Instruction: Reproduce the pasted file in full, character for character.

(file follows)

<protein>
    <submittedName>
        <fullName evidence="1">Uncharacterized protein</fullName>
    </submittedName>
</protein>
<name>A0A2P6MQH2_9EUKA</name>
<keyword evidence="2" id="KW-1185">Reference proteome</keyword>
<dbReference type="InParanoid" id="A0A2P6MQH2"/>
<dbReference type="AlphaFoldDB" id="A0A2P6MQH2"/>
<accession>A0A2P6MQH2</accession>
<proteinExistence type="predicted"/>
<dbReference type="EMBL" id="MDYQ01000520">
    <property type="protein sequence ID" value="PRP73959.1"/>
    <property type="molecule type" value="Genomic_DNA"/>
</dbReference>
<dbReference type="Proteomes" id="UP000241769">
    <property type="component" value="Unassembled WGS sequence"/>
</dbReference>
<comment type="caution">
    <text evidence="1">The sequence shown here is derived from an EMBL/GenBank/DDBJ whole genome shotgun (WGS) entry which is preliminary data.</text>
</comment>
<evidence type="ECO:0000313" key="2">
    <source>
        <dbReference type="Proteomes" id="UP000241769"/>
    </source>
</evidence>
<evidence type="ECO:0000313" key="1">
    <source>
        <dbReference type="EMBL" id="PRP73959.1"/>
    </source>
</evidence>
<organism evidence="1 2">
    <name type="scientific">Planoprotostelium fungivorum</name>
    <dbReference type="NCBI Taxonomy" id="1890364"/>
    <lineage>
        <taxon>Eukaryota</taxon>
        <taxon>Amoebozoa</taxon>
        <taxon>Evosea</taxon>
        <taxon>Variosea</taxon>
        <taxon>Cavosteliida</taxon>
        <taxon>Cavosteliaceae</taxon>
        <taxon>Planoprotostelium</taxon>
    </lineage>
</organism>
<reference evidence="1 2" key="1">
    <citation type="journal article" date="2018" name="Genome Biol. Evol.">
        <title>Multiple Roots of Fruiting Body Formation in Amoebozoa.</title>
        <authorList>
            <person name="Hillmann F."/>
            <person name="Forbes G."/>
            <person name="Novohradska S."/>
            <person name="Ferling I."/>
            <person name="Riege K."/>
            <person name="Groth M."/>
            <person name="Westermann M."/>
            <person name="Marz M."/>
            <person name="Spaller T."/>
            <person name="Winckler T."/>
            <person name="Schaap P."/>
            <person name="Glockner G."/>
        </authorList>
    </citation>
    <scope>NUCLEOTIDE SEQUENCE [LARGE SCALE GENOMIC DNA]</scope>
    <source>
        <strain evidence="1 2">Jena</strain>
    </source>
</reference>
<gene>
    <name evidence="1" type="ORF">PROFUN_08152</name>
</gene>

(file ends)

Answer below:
<protein>
    <submittedName>
        <fullName evidence="1">Uncharacterized protein</fullName>
    </submittedName>
</protein>
<name>A0A2P6MQH2_9EUKA</name>
<keyword evidence="2" id="KW-1185">Reference proteome</keyword>
<dbReference type="InParanoid" id="A0A2P6MQH2"/>
<dbReference type="AlphaFoldDB" id="A0A2P6MQH2"/>
<accession>A0A2P6MQH2</accession>
<proteinExistence type="predicted"/>
<dbReference type="EMBL" id="MDYQ01000520">
    <property type="protein sequence ID" value="PRP73959.1"/>
    <property type="molecule type" value="Genomic_DNA"/>
</dbReference>
<dbReference type="Proteomes" id="UP000241769">
    <property type="component" value="Unassembled WGS sequence"/>
</dbReference>
<comment type="caution">
    <text evidence="1">The sequence shown here is derived from an EMBL/GenBank/DDBJ whole genome shotgun (WGS) entry which is preliminary data.</text>
</comment>
<evidence type="ECO:0000313" key="2">
    <source>
        <dbReference type="Proteomes" id="UP000241769"/>
    </source>
</evidence>
<evidence type="ECO:0000313" key="1">
    <source>
        <dbReference type="EMBL" id="PRP73959.1"/>
    </source>
</evidence>
<organism evidence="1 2">
    <name type="scientific">Planoprotostelium fungivorum</name>
    <dbReference type="NCBI Taxonomy" id="1890364"/>
    <lineage>
        <taxon>Eukaryota</taxon>
        <taxon>Amoebozoa</taxon>
        <taxon>Evosea</taxon>
        <taxon>Variosea</taxon>
        <taxon>Cavosteliida</taxon>
        <taxon>Cavosteliaceae</taxon>
        <taxon>Planoprotostelium</taxon>
    </lineage>
</organism>
<reference evidence="1 2" key="1">
    <citation type="journal article" date="2018" name="Genome Biol. Evol.">
        <title>Multiple Roots of Fruiting Body Formation in Amoebozoa.</title>
        <authorList>
            <person name="Hillmann F."/>
            <person name="Forbes G."/>
            <person name="Novohradska S."/>
            <person name="Ferling I."/>
            <person name="Riege K."/>
            <person name="Groth M."/>
            <person name="Westermann M."/>
            <person name="Marz M."/>
            <person name="Spaller T."/>
            <person name="Winckler T."/>
            <person name="Schaap P."/>
            <person name="Glockner G."/>
        </authorList>
    </citation>
    <scope>NUCLEOTIDE SEQUENCE [LARGE SCALE GENOMIC DNA]</scope>
    <source>
        <strain evidence="1 2">Jena</strain>
    </source>
</reference>
<gene>
    <name evidence="1" type="ORF">PROFUN_08152</name>
</gene>